KANKAKEE — When Mazonia Lakes State Fish and Wildlife Area was added to Illinois Department of Conservation properties in 1986, it was a collection of coal strip mine lakes on 1,017 acres served by a dirt — and sometimes mud — road.
Kankakee native and self-described river rat Mark Meents was the property supervisor of the new site, having transferred from eight years as a ranger and assistant superintendent of Kankakee River State Park.
Now, it's Mazonia-Braidwood Fish and Wildlife Area and includes the 2,640-acre Braidwood Lake property owned by Commonwealth Edison and 1,650 more acres of strip mines west of Essex.
Meents, 61, retired Jan. 1 from the Illinois Department of Natural Resources after 39 years.
He started his state career in 1978 as a ranger at Kankakee River State Park, became assistant superintendent there and moved on to become superintendent of the then-new Mazonia Lakes Fish and Wildlife Area in 1986.
After years of improving the property, formerly leased by ComEd to private fishing and hunting clubs, Mazonia was opened in 1990, with a crowd estimated at 2,000 showing up at the property, purchased through the leadership of then-state Sen. Jerry Joyce, of Essex.
Meents recalled he started at Mazonia "with a pick-up truck and an end-loader and a chainsaw and said, 'Let's build a park.'" The entrance was a mud lane off Houston Road east of Old Route 66 (Illinois 53), a mile south of Braceville.
Then, in 1990, the state leased the 2,600-acre Braidwood Lake, owned by Commonwealth Edison and providing cooling water for the Braidwood Nuclear Power Stations. It was added to the Mazonia site and opened in October 1991, with 500 people showing up for the start of a 10-day fall-fishing season, with the first waterfowl hunting season to begin in November.
In the past 16 years, the annual Fishing For A Cure bass tournaments, sponsored by ComEd and its Braidwood Nuclear Power Station employees, have raised $500,000 for charities, including more than $50,000 last year for the Braidwood Area Healthy Community Coalition — a front-runner in the area's campaign against drug and alcohol abuse.
In November 1999, the state added another 1,650 acres of strip mine lakes and lands west of Essex as the first purchase for $7 million in then-Gov. George Ryan's $160 million open lands initiative and a project also pushed by Joyce and other area state legislators. The purchase included Monster Lake, where Walter Klenzak, of Kankakee, caught the still-reigning state record 26-pound, 15-ounce northern pike on Nov. 9, 1989.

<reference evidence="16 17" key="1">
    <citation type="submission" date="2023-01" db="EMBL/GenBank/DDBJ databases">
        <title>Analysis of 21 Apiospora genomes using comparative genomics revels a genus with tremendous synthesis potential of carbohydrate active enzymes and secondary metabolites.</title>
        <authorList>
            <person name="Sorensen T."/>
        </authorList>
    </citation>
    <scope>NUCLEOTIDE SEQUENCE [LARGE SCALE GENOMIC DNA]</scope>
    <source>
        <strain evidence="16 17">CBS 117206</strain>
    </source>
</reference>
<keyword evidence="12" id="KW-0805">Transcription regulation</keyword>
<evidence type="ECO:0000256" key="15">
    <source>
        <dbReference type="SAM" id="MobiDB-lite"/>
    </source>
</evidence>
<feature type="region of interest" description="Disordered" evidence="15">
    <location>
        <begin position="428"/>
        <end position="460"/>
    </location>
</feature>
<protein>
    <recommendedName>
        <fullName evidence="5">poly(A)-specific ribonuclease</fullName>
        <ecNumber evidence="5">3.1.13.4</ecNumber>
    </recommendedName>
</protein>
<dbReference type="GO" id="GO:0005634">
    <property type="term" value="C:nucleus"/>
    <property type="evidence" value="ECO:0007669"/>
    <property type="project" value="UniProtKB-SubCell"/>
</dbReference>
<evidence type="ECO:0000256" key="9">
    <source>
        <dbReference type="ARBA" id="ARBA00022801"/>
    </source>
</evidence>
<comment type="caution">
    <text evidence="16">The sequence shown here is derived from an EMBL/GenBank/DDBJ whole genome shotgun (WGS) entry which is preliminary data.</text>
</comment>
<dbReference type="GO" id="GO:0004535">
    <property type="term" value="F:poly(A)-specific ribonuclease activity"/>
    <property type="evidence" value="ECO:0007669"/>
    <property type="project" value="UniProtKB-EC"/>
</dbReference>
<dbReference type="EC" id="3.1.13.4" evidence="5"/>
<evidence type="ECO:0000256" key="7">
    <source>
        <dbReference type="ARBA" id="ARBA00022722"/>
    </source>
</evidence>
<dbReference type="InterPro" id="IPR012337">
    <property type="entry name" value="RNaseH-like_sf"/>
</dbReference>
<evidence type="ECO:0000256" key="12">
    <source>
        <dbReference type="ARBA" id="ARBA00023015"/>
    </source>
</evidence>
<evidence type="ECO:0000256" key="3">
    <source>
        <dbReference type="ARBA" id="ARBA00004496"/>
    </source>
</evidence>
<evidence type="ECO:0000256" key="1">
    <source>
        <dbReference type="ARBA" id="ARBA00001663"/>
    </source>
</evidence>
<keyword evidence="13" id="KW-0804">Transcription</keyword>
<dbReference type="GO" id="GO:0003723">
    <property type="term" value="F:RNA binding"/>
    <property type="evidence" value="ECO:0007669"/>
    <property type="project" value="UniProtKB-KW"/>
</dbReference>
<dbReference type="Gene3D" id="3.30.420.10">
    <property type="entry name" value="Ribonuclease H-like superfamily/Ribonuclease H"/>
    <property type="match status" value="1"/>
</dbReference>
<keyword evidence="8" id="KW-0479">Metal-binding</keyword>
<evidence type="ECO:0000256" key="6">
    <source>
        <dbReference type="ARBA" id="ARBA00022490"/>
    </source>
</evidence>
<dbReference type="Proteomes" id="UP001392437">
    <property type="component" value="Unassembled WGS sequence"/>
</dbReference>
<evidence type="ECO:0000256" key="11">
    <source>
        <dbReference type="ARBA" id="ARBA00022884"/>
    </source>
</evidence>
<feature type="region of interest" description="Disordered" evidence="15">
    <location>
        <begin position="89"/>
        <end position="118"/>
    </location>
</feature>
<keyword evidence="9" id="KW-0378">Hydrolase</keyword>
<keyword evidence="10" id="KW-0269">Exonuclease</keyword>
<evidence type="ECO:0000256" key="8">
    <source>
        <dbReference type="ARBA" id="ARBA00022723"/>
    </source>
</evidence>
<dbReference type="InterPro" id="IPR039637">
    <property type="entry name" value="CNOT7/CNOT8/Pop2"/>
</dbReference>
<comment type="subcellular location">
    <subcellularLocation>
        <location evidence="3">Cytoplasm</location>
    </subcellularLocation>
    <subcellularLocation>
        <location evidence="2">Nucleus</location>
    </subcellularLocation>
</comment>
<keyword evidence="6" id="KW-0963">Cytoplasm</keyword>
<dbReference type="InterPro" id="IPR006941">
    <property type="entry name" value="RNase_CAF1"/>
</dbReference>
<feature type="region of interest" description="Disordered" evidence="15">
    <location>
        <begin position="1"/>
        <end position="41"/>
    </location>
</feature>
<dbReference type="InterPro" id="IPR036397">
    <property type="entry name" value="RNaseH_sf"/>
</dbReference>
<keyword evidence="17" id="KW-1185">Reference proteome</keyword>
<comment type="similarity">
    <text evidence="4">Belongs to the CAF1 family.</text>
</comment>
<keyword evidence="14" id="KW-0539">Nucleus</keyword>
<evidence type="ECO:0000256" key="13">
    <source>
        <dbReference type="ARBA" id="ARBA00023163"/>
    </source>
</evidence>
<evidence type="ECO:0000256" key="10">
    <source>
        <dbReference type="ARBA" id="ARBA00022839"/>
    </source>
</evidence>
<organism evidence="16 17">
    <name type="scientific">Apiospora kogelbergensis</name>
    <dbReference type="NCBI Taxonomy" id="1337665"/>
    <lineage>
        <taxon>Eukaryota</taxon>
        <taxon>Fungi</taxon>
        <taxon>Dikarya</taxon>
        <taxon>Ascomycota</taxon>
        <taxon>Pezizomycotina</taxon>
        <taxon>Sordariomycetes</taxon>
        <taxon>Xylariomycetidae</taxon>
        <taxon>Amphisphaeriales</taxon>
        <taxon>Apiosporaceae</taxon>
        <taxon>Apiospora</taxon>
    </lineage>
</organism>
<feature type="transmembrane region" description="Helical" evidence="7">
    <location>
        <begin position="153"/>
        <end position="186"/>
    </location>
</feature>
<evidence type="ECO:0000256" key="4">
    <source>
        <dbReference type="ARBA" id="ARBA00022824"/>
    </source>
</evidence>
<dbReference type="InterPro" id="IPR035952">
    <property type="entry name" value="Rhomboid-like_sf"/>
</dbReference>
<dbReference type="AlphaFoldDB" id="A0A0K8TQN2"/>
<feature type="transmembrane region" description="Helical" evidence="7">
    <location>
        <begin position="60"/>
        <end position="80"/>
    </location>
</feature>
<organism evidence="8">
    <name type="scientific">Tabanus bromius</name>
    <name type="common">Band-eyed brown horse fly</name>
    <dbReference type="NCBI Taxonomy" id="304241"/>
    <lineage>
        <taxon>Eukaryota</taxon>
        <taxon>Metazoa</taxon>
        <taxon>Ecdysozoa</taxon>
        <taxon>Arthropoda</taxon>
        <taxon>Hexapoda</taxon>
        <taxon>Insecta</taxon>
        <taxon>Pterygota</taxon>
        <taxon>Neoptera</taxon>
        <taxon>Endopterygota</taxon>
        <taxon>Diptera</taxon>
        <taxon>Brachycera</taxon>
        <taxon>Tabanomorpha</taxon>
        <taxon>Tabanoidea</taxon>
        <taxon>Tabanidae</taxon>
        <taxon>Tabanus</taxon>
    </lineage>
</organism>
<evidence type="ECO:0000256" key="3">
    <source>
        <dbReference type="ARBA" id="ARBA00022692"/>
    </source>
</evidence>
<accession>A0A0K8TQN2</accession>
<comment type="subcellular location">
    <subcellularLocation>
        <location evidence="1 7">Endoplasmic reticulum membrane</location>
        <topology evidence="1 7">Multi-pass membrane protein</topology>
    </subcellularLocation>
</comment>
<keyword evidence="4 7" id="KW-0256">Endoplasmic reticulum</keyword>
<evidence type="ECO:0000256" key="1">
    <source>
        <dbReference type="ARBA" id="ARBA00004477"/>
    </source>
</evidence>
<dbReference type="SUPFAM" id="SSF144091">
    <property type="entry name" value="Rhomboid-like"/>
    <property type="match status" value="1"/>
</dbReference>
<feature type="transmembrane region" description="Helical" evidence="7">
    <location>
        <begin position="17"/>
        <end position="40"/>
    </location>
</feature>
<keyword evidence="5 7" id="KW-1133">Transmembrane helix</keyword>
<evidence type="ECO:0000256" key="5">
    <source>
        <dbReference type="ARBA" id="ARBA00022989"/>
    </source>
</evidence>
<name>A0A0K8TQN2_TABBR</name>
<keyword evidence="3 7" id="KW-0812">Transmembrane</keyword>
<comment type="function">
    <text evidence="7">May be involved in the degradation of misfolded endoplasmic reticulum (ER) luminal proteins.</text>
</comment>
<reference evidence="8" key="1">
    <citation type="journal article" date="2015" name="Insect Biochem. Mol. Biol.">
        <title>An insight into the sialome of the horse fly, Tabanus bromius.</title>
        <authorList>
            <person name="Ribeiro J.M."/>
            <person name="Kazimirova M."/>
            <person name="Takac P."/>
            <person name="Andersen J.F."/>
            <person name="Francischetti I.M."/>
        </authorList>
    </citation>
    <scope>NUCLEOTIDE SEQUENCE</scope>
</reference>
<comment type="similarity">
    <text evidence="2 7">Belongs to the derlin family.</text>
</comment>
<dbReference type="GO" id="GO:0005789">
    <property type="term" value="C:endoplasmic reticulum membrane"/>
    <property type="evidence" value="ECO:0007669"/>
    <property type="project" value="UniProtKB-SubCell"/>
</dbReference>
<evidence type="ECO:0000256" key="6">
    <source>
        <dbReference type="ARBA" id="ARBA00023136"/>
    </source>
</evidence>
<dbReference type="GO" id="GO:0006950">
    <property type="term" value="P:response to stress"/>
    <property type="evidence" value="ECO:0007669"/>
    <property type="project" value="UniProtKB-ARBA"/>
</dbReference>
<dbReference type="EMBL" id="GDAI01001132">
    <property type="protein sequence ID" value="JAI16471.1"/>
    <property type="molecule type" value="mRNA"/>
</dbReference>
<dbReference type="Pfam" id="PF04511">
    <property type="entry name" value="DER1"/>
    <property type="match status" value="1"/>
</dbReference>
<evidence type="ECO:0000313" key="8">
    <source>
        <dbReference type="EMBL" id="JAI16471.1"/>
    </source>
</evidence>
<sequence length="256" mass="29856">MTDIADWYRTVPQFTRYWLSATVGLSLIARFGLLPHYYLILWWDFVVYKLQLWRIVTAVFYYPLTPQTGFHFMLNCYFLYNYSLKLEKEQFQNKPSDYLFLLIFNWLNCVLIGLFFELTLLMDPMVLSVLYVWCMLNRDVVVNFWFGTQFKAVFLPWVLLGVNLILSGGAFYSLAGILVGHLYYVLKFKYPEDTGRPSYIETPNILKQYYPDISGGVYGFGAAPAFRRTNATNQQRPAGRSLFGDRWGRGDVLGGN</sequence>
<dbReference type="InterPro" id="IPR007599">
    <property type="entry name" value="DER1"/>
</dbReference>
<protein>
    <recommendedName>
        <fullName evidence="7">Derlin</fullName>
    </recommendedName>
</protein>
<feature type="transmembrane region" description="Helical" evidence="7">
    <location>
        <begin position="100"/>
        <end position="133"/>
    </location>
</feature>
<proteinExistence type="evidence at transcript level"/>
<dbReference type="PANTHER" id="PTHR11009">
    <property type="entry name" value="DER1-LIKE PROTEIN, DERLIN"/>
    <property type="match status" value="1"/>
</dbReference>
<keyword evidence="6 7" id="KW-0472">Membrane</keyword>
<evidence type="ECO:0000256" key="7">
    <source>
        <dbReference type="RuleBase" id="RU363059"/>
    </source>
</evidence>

Meents said the Mazonia-Braidwood Fish and Wildlife Area now draws about 800,000 visitors per year — anglers, waterfowl hunters and other nature enthusiasts, including fossil hunters hoping to find Tully monster fossils for which the region is famed. The prehistoric "monster" has been found in numerous fossils from 3 inches to a foot long, but only in the Mazon Creek region of Illinois, famed for fossils. The first was found in 1958 by amateur paleontologist Frank Tully, of Lockport. It was later named the state fossil of Illinois.
Recent additions to Braidwood-Mazonia have been resident bald eagles, sandhill cranes and flocks of western white pelicans flying above and floating on the lake "in rafts all over the place," Meents said. "I had a guy come in the office and say: 'Tell me I'm not losing it. Did I just see a pelican on Braidwood Lake?'"
Meents grew up a river rat in Kankakee "one block south of the 4th Avenue hole, and every day, I would head out to the river with a fishing pole or go out clamming (for fish bait) in the early '60s."
With an associate's degree in law enforcement, he hoped to become a game warden, but started his career as a ranger at the state park, then advanced to assistant superintendent there until his promotion to run Mazonia-Braidwood.
In 1981-82, Kankakee River State Park became a problem site for youth beer, booze and drug parties, fights and occasional fatal accidents on Illinois Route 102, Meents said. Traffic in the park "was so bad it took 45 minutes to get from one end of the park to the other. We had to close down at 10 o'clock at night and that didn't mean anything for some kids. We had people with hatchets and axes, chopping down whatever they could for firewood ... groups of people fighting. Crazy stuff."
He was assigned to second shift, patrolling on horseback. "Things were rough back then," he said. "It became the first state park to impose an alcohol ban," he said. "I used to have T-shirts made up saying, 'I survived summer at Kankakee River State Park.'"
Such problems are history now, but the park closes even earlier — 6 p.m. from October through March and 8 p.m. April-September. Campgrounds' quiet time begins at 10 p.m., although both Potawatomi and Chippewa campgrounds have been closed in recent years because state funding for improvement projects has been shut off.
In retirement, Meents said, "I'm basically doing what my wife (Patty) tells me to do" — possibly a joke. Then, he added, "I've got a lot of golf still left in me and fishing and I'm going to stay involved in local outdoors activities here. I'm still concerned about the Kankakee River."
His replacement at Mazonia-Braidwood hasn't been announced.